HomeLocal NewsNcube’s application dismissed

Ncube’s application dismissed

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A bid by MDC leader Welshman Ncube to quash two appeals filed by Deputy Prime Minister Arthur Mutambara hit a brick wall yesterday after the Supreme Court dismissed the former’s application.

Report by Everson Mushava, Chief Reporter

Ncube had filed an application seeking to block Mutambara’s appeals, arguing they were not properly before the court.

This was after Mutambara filed two separate notices of appeal at the Supreme Court to effectively suspend two High Court rulings that barred him from masquerading as MDC leader and another one recognising Ncube as the bona fide MDC leader.

Ncube claimed Mutambara did not pledge to cover security for costs of the appeal.

However, the Supreme Court yesterday said it was convinced that Mutambara attempted to engage Ncube to settle the issue of security for costs in a letter submitted by his lawyer, Advocate Lewis Uriri, who is instructed by Mbidzo, Muchadehama and Makoni legal practitioners.

Chief Justice Godfrey Chidyausiku said he agreed with Uriri that the onus was on Ncube to indicate the amount he required as security for costs.

“The applications for the dismissal of the appeals in the case number SC 176/12 and SC 331/12 are hereby dismissed,” read part of Chidyausiku’s ruling.

“The parties are directed to agree on the amount and manner of security and the applicant’s costs of appeal within ten days of this judgment, failing which the registrar of this court shall determine an appropriate amount to be paid into court for security for the costs in terms of Rule 46 (2) within thirty days of the date of this judgment.”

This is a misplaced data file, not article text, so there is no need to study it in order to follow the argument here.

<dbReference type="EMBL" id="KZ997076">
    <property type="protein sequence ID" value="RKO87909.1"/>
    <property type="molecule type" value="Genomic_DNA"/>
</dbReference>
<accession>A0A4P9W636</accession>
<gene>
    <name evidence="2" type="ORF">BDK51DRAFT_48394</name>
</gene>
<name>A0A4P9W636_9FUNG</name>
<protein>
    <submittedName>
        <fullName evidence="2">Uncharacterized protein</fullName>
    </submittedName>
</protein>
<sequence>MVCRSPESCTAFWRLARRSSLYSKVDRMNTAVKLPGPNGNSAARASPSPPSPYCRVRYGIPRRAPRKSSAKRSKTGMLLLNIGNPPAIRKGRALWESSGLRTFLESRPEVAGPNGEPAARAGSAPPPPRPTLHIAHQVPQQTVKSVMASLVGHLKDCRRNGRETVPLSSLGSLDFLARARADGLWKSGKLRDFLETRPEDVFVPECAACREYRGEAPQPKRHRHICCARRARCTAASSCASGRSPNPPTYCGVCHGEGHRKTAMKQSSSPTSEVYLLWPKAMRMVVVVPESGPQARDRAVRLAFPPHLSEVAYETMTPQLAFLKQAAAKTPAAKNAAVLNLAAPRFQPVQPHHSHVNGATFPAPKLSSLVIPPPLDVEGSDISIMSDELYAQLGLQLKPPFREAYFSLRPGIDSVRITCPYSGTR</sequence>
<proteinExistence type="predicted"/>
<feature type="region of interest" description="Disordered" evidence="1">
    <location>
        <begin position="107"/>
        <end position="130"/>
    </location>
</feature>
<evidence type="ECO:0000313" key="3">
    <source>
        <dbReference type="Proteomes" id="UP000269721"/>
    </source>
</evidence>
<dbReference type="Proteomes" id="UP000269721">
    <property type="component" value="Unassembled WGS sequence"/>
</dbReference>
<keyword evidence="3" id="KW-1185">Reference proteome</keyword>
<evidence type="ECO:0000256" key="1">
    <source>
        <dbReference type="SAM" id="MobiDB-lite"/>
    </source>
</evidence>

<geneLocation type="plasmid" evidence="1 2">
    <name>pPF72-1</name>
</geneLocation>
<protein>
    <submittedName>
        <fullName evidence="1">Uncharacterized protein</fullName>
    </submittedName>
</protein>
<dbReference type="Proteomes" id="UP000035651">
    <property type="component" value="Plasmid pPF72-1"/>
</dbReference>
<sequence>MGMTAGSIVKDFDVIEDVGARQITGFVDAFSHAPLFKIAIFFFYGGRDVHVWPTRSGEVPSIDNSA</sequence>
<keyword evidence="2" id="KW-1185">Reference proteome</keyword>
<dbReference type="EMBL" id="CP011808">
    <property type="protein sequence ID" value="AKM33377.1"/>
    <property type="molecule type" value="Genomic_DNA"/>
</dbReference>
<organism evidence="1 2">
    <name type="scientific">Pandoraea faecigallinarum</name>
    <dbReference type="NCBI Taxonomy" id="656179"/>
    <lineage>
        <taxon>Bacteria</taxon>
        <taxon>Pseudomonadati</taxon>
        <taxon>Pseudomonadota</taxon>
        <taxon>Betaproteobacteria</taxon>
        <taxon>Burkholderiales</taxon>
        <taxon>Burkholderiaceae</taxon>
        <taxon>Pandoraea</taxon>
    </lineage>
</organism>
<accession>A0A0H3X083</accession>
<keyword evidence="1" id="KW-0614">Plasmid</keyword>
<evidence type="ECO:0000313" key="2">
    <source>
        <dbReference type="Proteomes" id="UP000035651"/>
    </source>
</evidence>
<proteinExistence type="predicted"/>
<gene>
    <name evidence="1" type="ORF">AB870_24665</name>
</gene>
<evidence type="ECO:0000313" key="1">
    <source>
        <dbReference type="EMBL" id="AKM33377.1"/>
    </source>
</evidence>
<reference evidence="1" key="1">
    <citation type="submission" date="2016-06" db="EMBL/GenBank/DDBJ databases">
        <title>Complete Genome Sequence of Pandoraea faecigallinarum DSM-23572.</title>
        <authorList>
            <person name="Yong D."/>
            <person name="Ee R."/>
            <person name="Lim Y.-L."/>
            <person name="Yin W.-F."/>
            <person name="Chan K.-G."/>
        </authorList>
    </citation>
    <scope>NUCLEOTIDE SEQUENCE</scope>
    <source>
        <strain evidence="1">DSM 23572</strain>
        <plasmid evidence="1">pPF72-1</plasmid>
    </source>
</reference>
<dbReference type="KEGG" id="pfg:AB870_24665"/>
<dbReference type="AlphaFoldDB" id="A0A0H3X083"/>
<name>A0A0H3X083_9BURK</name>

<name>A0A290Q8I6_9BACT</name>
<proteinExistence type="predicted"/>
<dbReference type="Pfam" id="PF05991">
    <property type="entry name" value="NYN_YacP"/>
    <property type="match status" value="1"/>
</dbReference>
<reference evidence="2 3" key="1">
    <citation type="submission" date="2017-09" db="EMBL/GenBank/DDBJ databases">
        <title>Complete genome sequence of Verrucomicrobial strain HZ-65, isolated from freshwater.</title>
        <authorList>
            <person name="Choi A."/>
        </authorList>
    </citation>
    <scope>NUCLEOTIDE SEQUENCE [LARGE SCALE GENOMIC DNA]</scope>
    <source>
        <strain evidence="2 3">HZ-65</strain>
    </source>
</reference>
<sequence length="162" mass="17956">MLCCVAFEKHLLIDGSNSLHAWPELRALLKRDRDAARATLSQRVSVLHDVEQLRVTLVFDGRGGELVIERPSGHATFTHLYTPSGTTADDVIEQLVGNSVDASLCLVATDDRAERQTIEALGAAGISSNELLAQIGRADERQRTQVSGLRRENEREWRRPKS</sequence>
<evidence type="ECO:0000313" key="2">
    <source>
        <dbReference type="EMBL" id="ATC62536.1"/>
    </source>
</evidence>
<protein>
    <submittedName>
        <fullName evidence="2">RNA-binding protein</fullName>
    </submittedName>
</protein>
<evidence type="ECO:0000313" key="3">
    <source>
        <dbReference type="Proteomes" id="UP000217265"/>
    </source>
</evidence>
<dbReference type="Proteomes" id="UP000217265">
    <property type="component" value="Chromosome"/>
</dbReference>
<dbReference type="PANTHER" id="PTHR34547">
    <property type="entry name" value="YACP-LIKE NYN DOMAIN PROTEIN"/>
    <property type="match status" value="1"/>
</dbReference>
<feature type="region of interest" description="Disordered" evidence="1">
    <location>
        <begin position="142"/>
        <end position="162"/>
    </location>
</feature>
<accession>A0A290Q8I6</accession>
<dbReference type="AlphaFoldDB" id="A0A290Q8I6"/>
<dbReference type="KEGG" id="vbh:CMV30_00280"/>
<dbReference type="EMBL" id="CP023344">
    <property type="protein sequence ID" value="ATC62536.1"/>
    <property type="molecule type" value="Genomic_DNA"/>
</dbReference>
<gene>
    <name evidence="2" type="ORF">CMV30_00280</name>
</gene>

Chidyausiku said the conduct of both Ncube and Mutambara in the matter left a lot to be desired and could not just dismiss the matter basing on a technicality.

“The applicants should have made a demand of a specific amount which it considered appropriate for the security for costs, in response to the offer for the security of costs made in the Notices of Appeal. The parties are equally to blame for not communicating with each other on the issue of the provision for the security for the costs,” read the ruling.

Chidyausiku said he held the discretion to dismiss the matter but could not simply do that on technicalities.

“Generally speaking, justice demands that an appeal should be determined on the merits as opposed to being dismissed on a technicality. However, the need to determine an appeal on the merits is no licence to disregard the rules,” he said.

The Supreme Court will now proceed to hear the arguments of Mutambara’s appeal and determine his fate in Zimbabwe’s politics.

Advocate Girach Firoz represented Ncube under the instruction of Gill, Godlonton and Gerrans law firm.

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